Paperback, 174 pages
Published 2009 by Harper Collins Publishers India ltd., New Delhi
Tiya : A Parrot's Journey Home is this little-known book that I picked up as a last-minute purchase at my favorite bookstore. I am a sucker for Alchemist type of books. Tiya sounded so similar to the Alchemist in its premise. Yet, it was different.
Samarpan or Swami Samarpananda as he is better known is a monk. And Paulo Coelho isn't. Therein lies the difference. While the Alchemist was also a fable much like Tiya is, what differentiates Tiya is the veneration of spirituality that surrounds it. Tiya is deeply metaphysical, its spirituality rooted in language simple yet so complex in its simplicity. Tiya is a parrot, not just another parrot, but one who thinks he is different. Haven't we all? He befriends a beautiful swan, Hans, (an unknown presence )who tells him there is more to him than ever will be, and urges him to seek himself.
“You are much more than what you think you are, and you can achieve much more than you are achieving now.”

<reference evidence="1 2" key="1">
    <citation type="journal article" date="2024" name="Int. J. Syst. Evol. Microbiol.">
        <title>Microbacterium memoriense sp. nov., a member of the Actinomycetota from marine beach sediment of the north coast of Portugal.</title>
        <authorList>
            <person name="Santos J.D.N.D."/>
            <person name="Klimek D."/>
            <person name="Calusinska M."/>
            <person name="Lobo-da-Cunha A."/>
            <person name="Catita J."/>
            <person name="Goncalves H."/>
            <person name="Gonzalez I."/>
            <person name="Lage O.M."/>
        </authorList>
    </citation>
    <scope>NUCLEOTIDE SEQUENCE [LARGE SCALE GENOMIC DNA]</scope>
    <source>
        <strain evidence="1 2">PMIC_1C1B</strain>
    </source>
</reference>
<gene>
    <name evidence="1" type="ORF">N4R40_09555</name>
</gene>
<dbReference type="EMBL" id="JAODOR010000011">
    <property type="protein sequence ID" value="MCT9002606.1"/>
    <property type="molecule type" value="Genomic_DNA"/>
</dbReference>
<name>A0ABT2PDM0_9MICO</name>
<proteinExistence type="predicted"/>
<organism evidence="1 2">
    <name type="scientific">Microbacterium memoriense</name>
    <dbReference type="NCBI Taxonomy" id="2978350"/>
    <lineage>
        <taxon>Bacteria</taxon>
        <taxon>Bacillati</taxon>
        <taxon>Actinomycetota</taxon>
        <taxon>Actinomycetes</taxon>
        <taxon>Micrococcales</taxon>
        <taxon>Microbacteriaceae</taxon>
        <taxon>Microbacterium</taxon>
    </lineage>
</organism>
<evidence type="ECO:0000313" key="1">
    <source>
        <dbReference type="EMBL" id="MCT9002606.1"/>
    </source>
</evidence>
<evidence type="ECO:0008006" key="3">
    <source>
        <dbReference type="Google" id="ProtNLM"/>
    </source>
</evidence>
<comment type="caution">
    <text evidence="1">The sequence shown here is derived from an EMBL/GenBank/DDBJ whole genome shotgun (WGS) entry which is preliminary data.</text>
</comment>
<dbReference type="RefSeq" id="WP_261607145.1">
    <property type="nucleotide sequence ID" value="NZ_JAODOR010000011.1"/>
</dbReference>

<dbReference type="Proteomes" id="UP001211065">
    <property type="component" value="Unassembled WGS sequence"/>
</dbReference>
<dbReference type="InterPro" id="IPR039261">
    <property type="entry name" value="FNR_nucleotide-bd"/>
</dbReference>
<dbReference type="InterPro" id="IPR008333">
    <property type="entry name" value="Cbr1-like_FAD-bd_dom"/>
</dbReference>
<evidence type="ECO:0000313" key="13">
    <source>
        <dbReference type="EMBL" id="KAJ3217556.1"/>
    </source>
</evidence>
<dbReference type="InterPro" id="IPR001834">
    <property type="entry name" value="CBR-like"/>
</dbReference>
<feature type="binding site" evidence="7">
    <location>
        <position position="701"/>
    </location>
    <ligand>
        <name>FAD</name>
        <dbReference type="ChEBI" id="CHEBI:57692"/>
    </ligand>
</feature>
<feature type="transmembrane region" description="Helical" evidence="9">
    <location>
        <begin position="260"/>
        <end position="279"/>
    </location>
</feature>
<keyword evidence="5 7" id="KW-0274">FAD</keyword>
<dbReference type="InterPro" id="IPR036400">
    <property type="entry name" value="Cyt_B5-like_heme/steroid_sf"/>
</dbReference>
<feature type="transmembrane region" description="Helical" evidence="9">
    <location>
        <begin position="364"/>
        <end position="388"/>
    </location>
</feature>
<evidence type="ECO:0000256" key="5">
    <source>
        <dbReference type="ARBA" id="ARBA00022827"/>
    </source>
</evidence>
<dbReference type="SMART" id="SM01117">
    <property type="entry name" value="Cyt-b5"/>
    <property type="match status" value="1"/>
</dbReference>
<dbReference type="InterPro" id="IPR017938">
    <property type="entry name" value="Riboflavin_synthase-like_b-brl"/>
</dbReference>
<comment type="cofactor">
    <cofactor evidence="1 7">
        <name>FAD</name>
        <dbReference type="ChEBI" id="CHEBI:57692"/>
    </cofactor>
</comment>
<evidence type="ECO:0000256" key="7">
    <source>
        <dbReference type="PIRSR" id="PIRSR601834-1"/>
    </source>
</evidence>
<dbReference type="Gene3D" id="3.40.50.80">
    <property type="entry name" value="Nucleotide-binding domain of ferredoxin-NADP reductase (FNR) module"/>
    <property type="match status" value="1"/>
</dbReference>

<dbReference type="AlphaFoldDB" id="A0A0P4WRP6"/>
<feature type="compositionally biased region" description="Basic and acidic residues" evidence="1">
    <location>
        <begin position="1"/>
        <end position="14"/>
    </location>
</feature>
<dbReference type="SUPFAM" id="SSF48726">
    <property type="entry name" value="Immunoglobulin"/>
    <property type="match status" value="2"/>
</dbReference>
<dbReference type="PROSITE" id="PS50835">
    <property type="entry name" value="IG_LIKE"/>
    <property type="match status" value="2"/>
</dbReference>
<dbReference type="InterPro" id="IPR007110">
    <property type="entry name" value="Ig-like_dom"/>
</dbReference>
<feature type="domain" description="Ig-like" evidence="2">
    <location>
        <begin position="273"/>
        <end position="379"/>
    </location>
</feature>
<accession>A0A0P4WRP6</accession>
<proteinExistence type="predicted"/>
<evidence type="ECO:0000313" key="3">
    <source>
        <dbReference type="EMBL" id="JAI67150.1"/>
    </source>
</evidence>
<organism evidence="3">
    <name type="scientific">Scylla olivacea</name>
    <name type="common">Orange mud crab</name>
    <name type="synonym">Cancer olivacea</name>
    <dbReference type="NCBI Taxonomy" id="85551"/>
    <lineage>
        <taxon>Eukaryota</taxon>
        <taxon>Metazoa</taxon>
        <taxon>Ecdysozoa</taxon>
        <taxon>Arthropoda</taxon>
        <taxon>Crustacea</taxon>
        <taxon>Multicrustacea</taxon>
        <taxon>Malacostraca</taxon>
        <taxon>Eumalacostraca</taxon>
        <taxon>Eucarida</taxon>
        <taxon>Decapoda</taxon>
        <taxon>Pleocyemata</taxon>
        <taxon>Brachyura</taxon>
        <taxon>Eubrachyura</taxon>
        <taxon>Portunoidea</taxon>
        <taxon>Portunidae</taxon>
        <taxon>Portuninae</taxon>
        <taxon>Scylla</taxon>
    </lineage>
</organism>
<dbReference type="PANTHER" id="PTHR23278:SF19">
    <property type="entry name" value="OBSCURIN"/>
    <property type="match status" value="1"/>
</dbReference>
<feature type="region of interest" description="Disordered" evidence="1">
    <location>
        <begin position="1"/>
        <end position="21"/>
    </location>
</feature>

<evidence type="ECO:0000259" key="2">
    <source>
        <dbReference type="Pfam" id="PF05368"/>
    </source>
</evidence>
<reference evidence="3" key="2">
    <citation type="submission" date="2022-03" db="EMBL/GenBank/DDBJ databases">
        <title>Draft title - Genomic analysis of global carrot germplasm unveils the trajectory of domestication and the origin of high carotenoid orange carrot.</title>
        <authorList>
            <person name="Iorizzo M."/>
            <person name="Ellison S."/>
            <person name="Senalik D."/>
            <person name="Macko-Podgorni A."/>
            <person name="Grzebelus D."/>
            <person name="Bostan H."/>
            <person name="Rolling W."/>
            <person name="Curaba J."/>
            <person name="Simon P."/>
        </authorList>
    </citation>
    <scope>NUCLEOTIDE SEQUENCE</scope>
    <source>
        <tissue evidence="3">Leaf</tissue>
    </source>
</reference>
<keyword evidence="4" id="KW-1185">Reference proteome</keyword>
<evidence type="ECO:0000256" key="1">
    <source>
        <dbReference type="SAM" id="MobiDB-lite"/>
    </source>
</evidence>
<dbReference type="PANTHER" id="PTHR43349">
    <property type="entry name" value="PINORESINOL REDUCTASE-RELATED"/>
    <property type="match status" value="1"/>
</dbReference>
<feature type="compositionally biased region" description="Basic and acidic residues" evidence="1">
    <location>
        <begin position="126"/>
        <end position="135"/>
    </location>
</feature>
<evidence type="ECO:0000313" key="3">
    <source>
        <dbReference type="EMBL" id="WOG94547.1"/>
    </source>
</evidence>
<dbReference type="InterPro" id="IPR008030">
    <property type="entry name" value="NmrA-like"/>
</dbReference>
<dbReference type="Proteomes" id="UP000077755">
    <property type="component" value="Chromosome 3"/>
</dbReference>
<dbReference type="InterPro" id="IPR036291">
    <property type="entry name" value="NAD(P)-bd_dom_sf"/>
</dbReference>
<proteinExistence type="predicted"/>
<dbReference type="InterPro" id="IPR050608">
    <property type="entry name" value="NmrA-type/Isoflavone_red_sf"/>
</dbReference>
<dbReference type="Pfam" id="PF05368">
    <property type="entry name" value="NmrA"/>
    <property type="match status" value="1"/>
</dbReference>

Tiya sets off on a journey, a voyage of self-discovery to fantastical lands where he meets various creatures, equally fantastical. Through his interactions with them, Tiya learns to identify his own strengths and weaknesses, disseminate his ego, and understand his self. If only I can take such a journey, and find such beautiful revelations to my self! But the path wasn't easy - many times, Tiya almost came to close to losing his life. Yet he emerges - soul singed but freer for it.
Harper Collins, it appears, has not done much to promote the book. I can scarce find an Internet source credible enough apart from Samarpan' own blog. Looking back now, I wish I had read the book a little slower. Yet, there were certain allegorical descriptions that were a bit too difficult for my simple mind to fathom. There is no doubt that Samarpan has weaved in years of his Vedantic learning into creating this charming book and that effort needs to be lauded. Perhaps my cluttered mind too needs to fly, just like Tiya. Maybe then, I might really believe I am more than what I think I am, which is not much anyway. [source]